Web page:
Kindle Select from Amazon


Kindle Select, what’s an Indie author to do?

If there’s a blog topic of choice this week for writers, it would be the new select program at Amazon. The information is all over the KDP website and the KDP author forums. It has been going for over a week now. If you’re not on a side yet, you soon will be.

The upside? Another way to reach the consumer.

The downside? An exclusive arrangement with KDP for e-book distribution.

Let’s be honest, Amazon and KDP drive the e-book revolution. It is their market to have and to hold, till death do they part. If you sell titles at all on multiple devices (multiple distribution channels) it is at least 75% to 90% of your sales. The other platforms neither have the reach or the market in devices (thanks to the Kindle Fire that gap will only widen).

So, adding your title or titles to select is going to do very little to your bottom line and may even increase it. It will drastically put the heat on their competitors, and this is one of the gripes coming from authors who, for very good reason, do not want to put all their eggs in one basket. That is probably the logical answer, the emotional one being freedom. If there is to be a primary, visceral reaction to this, it is the question of freedom and what the system is doing to the rankings of those who are not in. Rankings have suddenly skyrocketed (in the wrong direction for many) as everyone who opted in took advantage of the free promotions and there are lots of questions being asked about how this affects rankings. The upshot is that your free book will rank with the other freebies and go back to the paid ranking where it left off. Some are seeing positive numbers after the fact and others aren’t. The end result, as with all marketing is make your plans and know what it is that you wish to accomplish.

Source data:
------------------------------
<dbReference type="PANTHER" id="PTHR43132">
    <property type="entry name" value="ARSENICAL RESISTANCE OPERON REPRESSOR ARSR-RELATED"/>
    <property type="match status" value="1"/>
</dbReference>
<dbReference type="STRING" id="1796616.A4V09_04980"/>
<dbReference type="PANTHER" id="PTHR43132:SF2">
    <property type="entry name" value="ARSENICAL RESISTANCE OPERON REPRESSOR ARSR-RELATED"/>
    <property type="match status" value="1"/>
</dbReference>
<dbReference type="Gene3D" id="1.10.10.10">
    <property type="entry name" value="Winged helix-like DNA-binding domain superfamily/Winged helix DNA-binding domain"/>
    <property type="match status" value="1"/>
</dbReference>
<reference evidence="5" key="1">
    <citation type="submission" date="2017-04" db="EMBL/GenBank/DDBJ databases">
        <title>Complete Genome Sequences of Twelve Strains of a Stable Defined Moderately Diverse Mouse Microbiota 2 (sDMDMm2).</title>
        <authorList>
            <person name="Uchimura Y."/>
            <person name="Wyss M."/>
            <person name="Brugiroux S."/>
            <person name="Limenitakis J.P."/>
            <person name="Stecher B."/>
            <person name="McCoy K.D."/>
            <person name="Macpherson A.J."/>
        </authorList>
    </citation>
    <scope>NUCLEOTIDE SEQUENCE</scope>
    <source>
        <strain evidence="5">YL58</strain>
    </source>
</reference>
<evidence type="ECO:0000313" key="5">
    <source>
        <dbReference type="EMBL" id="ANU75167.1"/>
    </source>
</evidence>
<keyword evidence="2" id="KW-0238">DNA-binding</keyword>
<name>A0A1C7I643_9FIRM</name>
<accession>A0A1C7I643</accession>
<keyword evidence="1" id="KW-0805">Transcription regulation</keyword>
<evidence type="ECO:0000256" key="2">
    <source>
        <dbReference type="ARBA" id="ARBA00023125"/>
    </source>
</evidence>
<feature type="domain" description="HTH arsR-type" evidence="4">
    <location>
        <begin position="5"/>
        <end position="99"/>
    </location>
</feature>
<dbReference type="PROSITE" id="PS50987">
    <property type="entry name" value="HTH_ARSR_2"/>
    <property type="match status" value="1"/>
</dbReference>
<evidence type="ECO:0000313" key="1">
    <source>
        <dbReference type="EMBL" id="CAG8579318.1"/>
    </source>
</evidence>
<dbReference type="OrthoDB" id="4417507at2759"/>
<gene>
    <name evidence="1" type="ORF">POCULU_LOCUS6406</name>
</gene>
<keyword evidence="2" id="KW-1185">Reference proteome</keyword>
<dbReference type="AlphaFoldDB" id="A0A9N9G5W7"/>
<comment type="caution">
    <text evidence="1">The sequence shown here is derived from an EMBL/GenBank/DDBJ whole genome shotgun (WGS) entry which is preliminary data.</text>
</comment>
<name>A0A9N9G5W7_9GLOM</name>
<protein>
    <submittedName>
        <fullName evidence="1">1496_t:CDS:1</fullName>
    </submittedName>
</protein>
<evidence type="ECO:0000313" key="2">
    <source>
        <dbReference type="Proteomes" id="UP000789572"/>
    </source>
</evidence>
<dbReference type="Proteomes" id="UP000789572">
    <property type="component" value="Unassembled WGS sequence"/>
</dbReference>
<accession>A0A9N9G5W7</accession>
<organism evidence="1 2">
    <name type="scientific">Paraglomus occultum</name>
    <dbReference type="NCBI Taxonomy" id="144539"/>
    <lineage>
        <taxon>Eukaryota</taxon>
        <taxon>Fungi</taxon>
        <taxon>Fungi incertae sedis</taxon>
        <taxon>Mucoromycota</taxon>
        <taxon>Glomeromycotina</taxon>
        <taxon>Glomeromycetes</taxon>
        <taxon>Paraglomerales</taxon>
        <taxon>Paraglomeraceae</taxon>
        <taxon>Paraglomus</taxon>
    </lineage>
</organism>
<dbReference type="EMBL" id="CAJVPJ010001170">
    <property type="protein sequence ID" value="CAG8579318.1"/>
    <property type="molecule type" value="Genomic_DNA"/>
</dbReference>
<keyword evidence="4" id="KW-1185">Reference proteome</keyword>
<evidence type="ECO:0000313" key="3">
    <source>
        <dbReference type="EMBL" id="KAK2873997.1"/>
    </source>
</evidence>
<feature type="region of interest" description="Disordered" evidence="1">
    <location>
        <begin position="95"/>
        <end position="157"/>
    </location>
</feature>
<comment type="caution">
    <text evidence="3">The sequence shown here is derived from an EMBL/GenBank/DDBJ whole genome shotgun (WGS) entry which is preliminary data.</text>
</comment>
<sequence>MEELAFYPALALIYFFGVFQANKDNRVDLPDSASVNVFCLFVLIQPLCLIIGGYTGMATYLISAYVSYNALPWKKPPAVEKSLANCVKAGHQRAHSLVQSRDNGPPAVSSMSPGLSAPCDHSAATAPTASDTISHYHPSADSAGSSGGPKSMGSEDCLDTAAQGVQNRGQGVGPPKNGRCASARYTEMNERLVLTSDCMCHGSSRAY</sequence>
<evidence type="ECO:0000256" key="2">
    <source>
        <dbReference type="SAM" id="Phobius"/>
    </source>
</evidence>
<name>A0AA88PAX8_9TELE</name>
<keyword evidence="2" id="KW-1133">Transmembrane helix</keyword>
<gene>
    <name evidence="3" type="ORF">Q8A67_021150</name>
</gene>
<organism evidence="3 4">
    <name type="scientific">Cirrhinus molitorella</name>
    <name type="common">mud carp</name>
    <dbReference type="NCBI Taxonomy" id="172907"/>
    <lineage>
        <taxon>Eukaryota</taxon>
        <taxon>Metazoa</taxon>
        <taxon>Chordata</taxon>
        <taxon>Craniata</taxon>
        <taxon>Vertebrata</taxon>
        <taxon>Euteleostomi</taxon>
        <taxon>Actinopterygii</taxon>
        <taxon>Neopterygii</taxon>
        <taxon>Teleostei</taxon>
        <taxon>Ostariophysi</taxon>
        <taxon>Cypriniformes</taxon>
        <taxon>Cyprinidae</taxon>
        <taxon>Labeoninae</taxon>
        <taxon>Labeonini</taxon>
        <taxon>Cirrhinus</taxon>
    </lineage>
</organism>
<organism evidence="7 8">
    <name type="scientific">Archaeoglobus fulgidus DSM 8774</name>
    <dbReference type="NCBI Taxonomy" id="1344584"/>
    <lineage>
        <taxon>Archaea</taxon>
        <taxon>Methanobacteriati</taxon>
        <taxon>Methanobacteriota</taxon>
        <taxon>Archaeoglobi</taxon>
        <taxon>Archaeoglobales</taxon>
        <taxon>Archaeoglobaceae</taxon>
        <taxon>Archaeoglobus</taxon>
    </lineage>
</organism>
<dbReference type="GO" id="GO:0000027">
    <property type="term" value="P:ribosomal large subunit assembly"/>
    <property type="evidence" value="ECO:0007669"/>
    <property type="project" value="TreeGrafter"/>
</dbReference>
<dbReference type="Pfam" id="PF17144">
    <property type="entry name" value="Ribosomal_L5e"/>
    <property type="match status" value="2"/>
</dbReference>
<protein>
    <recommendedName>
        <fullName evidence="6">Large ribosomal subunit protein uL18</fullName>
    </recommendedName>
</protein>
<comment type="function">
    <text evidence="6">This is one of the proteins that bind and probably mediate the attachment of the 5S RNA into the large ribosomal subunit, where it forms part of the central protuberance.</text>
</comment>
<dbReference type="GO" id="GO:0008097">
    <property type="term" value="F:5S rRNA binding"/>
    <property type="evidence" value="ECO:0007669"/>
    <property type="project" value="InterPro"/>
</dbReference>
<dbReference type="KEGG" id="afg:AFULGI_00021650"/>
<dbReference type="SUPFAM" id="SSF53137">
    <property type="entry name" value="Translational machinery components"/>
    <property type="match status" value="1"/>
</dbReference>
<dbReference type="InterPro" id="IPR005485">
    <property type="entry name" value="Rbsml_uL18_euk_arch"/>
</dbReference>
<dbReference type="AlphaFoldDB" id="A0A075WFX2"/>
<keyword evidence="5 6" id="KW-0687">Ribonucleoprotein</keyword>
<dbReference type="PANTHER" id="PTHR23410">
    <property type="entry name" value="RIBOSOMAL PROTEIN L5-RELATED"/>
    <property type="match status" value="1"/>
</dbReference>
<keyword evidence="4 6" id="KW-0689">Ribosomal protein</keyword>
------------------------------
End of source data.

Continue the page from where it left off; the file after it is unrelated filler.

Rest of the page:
This leads to the other great deal for the indie author, the ability to offer a free promotion for up to five days every ninety days. This costs the author nothing at all and will even benefit them from the Amazon slush fund to be shared out among all who participate? This is probably the best perk in the system, second to the Amazon Prime lending library giving you one lend per month with no due date (for those prime members who own a Kindle).

For indie authors, freedom is the very reason we have taken this road. We want the control over every aspect of our creativity and the reward that our hard work produced. The Select agreement still palls in comparison with the normal exclusivity contracts one signs with a traditional publisher when you give them the rights. You will own the rights, but not the ability to sell in other e-book distribution channels.

The buzz is pretty strong with emotions running high; Select acolytes spreading the gospel vs. those who refuse to surrender any freedom at all. The latter, seeing their rankings dissolve, are understandably frustrated at the change and becoming more so. Those who are benefitting from the new exposure are also admittedly wondering what the big deal is with everyone else not in. In the middle are all of those, like me, trying to evaluate what is right for us. I don’t myself agree with the thought that Amazon is doing something illegal and against anti-trust laws, but that remains to be seen.